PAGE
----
Television is full of copied formulas. You know, the singing competition show, the police procedural, the musical, and did I mention the police procedural?
Each one has some minor unique property to it, but deep down, it's pretty similar to any other successful show you or someone you know is watching on television already.
But it's nice, once in a while, to see something truly different and new come along in the form of "Awake." And despite its rather complicated premise -- a police detective lives two different realities, one where his wife survived a brutal car accident, the other where his son survived -- it's easy to latch on and move forward.
So much, in fact, that I'm almost sorry that it's ended up on NBC. Not that I don't want NBC to have a hit and find a way to pull itself out of tough times. It's just that unless Christina Aguilera or Betty White is in it, nothing on NBC really lives for long.
And that could be true of "Awake." It's set to premiere March 1, as the lead-out from "Up All Night," one of the least-watched network shows on television. It's taking on a timeslot that has already killed two promising shows -- "Prime Suspect" and "The Firm." And that was just this season.
Yet, if anything that NBC has planned to air before the summer can help pull out something strong and good, "Awake" has all the mechanisms in place. Jason Isaacs, who fans should know as Lucius Malfoy from the Harry Potter movie series, sheds that persona very quickly playing a police detective having to cope with the constant loss of either his wife or son, depending on which reality he's living in.
To tell the worlds apart, he wears two different color bracelets. He also has two different partners, and two different therapists. It's enough to really keep you guessing -- but it's also perfect to make you really feel that the end of the hour has come too soon.
I know there are a lot of people who love the procedurals -- get a case at the beginning of the hour, and have it solved by the end of the hour. But the formula that is played over and over gets almost tedious at times. And you have to hope that the drama in between is enough to sustain it.
That's how "House, M.D." on Fox lasted as long as it did. And once the in-between drama got stale, so did the formula.
But "Awake" has set itself up to not do that. Instead of spending an entire hour on a single case, you're actually spending an episode on two cases. It's almost like two episodes rolled into one.
The need to spread things out because you don't want to reveal your hero's victory until at least the final segment is gone, because you don't have much time to tell both stories, and tell them effectively.
What we get is storytelling that's to the point, and moving at rocket speed. It doesn't hurt that you've become attached to the main characters of this story very quickly, especially Isaac's on-screen wife Hannah Britten, played by Laura Allen, and his on-screen son Rex, played by "Lost's" Dylan Minnette.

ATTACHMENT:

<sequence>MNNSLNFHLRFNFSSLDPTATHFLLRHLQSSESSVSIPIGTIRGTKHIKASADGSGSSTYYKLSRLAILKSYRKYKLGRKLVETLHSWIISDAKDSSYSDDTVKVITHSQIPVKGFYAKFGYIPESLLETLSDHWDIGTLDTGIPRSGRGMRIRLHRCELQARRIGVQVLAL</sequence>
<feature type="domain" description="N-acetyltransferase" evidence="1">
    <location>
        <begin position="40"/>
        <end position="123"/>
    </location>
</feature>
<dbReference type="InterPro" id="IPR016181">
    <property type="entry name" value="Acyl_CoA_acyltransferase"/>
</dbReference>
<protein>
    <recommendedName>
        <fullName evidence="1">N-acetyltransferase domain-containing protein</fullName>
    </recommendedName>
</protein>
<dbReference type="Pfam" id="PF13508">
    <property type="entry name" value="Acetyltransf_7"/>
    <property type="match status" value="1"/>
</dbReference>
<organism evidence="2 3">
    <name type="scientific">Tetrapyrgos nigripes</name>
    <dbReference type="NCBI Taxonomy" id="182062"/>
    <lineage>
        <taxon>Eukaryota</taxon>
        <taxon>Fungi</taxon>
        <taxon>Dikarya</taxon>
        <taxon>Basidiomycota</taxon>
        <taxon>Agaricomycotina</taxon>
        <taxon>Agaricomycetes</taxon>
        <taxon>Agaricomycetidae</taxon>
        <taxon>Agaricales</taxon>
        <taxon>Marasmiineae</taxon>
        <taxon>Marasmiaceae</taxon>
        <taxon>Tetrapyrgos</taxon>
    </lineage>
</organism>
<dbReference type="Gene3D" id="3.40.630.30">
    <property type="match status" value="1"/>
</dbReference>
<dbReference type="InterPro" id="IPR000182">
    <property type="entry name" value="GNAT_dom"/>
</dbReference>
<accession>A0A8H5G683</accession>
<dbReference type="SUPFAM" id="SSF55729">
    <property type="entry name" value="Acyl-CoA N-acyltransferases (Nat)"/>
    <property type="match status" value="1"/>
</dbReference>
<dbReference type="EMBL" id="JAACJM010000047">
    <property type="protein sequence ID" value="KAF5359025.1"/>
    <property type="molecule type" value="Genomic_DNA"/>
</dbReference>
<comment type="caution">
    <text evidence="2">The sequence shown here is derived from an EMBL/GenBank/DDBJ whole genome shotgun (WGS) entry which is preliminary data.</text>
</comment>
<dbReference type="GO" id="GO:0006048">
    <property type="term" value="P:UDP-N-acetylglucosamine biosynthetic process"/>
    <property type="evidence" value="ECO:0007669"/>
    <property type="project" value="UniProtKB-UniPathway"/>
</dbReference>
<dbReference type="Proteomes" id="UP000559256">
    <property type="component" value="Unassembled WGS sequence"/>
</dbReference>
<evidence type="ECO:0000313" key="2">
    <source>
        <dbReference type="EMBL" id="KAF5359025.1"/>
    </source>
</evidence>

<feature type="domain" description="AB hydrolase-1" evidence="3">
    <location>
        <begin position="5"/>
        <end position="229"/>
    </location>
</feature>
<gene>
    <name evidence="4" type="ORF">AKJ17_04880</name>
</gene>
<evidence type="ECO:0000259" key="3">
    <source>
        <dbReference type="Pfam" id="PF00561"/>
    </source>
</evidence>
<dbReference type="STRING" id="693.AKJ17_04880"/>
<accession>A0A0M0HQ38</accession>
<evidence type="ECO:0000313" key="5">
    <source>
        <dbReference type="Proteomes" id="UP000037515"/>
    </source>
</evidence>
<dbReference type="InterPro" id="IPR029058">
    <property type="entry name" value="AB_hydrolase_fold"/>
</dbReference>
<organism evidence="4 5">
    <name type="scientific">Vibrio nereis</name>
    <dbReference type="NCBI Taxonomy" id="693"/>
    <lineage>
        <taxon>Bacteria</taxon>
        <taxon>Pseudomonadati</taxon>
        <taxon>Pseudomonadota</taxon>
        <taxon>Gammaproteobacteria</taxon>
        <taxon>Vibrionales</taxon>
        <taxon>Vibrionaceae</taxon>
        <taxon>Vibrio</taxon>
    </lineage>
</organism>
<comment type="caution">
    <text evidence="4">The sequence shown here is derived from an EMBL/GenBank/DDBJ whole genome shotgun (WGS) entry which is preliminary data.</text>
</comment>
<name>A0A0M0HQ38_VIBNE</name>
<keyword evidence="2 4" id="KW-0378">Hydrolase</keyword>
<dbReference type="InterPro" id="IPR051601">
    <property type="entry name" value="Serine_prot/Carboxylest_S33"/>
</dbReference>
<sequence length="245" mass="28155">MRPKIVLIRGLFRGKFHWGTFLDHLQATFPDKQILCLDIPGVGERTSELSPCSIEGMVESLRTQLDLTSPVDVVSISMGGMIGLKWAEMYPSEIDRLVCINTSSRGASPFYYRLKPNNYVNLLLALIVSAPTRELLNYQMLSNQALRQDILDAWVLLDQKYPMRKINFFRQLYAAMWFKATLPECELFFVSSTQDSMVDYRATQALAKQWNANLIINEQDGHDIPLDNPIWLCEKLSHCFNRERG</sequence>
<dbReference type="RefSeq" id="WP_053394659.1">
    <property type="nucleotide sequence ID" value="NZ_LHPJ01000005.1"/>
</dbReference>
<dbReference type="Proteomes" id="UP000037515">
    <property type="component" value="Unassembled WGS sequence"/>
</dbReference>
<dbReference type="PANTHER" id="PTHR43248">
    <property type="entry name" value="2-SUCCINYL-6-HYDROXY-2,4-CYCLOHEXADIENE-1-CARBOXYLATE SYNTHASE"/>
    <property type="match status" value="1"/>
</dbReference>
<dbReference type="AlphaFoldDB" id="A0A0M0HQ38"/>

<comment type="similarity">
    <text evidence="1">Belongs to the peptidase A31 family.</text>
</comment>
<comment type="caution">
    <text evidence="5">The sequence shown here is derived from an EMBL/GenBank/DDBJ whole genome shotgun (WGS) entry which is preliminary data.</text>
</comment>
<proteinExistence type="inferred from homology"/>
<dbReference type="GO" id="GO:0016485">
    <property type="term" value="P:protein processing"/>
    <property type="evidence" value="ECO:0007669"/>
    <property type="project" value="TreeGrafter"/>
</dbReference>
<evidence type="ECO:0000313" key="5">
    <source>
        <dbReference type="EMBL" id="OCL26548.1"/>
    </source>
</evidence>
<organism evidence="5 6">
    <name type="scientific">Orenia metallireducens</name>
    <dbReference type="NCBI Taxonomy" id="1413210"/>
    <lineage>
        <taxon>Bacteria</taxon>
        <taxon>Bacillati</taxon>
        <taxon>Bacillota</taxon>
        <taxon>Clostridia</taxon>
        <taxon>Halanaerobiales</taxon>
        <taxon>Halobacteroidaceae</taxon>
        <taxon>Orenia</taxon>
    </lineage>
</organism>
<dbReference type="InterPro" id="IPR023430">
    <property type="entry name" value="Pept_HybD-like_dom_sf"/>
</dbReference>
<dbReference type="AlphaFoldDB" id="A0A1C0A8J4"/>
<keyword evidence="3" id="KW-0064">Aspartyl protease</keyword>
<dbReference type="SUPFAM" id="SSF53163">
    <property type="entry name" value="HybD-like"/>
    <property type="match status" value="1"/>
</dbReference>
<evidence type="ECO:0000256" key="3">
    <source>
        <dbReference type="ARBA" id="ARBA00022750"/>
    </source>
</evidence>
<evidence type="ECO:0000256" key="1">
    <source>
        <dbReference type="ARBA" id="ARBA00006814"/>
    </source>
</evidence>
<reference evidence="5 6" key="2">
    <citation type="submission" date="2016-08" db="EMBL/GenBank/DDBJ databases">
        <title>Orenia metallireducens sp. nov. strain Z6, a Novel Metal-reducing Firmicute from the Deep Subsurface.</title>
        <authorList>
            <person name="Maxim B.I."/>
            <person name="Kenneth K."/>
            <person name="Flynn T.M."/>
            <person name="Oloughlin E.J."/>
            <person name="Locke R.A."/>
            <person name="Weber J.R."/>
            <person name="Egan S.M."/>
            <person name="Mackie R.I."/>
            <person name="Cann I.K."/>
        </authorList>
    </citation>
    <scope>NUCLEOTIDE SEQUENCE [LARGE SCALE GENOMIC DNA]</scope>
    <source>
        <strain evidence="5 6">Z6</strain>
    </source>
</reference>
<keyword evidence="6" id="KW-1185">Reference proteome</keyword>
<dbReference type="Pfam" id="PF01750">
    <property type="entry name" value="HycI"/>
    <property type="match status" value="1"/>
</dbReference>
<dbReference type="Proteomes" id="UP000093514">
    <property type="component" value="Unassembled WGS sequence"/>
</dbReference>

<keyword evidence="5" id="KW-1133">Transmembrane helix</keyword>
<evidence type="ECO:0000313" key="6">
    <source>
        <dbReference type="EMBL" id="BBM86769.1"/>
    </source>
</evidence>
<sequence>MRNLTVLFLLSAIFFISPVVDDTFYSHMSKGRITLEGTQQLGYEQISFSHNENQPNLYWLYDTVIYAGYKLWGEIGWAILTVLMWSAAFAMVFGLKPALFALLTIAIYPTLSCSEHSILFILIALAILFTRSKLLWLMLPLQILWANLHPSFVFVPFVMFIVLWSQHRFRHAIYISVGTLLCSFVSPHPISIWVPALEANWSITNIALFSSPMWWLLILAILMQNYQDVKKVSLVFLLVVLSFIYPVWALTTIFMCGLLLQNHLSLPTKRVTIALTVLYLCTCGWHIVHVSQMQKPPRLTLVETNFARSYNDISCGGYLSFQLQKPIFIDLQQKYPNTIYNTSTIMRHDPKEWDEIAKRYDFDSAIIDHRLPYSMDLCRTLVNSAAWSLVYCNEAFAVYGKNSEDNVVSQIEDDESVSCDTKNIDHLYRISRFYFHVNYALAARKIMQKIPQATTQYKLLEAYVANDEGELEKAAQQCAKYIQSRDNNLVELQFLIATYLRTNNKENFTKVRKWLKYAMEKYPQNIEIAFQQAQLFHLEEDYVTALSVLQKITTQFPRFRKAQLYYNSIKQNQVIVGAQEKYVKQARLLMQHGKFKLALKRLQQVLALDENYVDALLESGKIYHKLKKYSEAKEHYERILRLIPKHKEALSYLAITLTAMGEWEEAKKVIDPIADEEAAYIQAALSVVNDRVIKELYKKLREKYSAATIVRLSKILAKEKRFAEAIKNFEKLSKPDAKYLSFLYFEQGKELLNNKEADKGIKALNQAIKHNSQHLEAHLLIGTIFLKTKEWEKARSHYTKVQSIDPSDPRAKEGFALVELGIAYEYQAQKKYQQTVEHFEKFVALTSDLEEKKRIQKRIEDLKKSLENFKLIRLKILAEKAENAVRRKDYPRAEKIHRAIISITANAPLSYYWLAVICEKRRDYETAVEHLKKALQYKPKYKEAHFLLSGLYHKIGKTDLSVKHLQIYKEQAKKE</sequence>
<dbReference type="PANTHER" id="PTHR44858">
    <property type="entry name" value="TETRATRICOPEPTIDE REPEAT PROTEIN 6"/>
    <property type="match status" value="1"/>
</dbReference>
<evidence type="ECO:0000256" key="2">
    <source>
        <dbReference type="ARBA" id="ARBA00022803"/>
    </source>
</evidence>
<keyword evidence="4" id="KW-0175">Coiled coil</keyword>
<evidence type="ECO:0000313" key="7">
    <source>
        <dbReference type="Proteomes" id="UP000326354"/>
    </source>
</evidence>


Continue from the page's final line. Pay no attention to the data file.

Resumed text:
In fact, there is one scene where Minnette falls to his knees, grieving for a mother he's known his whole life (but whom we just met), and if you aren't fighting back tears, then you must not have been paying attention.
The episode (and most likely the series) has already produced the dilemma: which reality is reality? To be honest, I hope Kyle Killen never reveals it. Because I'm liking both realities already. And I'm liking it a lot.
There have been two problems with introducing grounded genre topics in television shows in the past (like in "Alcatraz" and "Terra Nova," for example): The introductions are excruciatingly long, and the explanation is hard to get a grasp of in the beginning.
Sure, we're science-fiction fans, so we live for this stuff. But mainstream audiences aren't so sci-fi-gifted, so introducing complex story devices can be daunting, and could mean the death of your show before it gets started.
Yet, "Awake" doesn't do that. The premise is interesting, yet simple enough to understand. Plus, we don't have to wait until halfway through a two-parter to get to the point of it all. Killen brings us right to the premise, right at the very beginning. And taking a bit of a page from the film "The Hours," uses our amazing shrinks -- played by B.D. Wong and Cherry Jones -- to bring that point home almost instantly.
That is what these concepts need to be -- interesting enough to get our attention, but easy enough to explain and execute before the opening credits.
WHAT DIDN'T WORK
I love this concept so much, but I am worried about how it can be sustained long-term. Sure, this is still a police procedural at its heart, but fans aren't going to wait around five years for the foundation itself to start growing.
Killen really needs to have the mythology aspect of the show planned out well in advance, including when he plans to make necessary reveals and answer specific questions (while hopefully asking even new ones) to keep this concept strong and vibrant.
Without that, this foundation of two realities will slowly degrade, as will the audience base.
GIVING CREDIT WHERE CREDIT IS DUE
The pilot of "Awake" was written by Kyle Killen and directed by David Slade. It stars Jason Isaacs, Laura Allen, Dylan Minnette, B.D. Wong, Cherry Jones, Steve Harris and Wilmer Valderrama.
It airs Thursdays at 10 p.m. ET on NBC.
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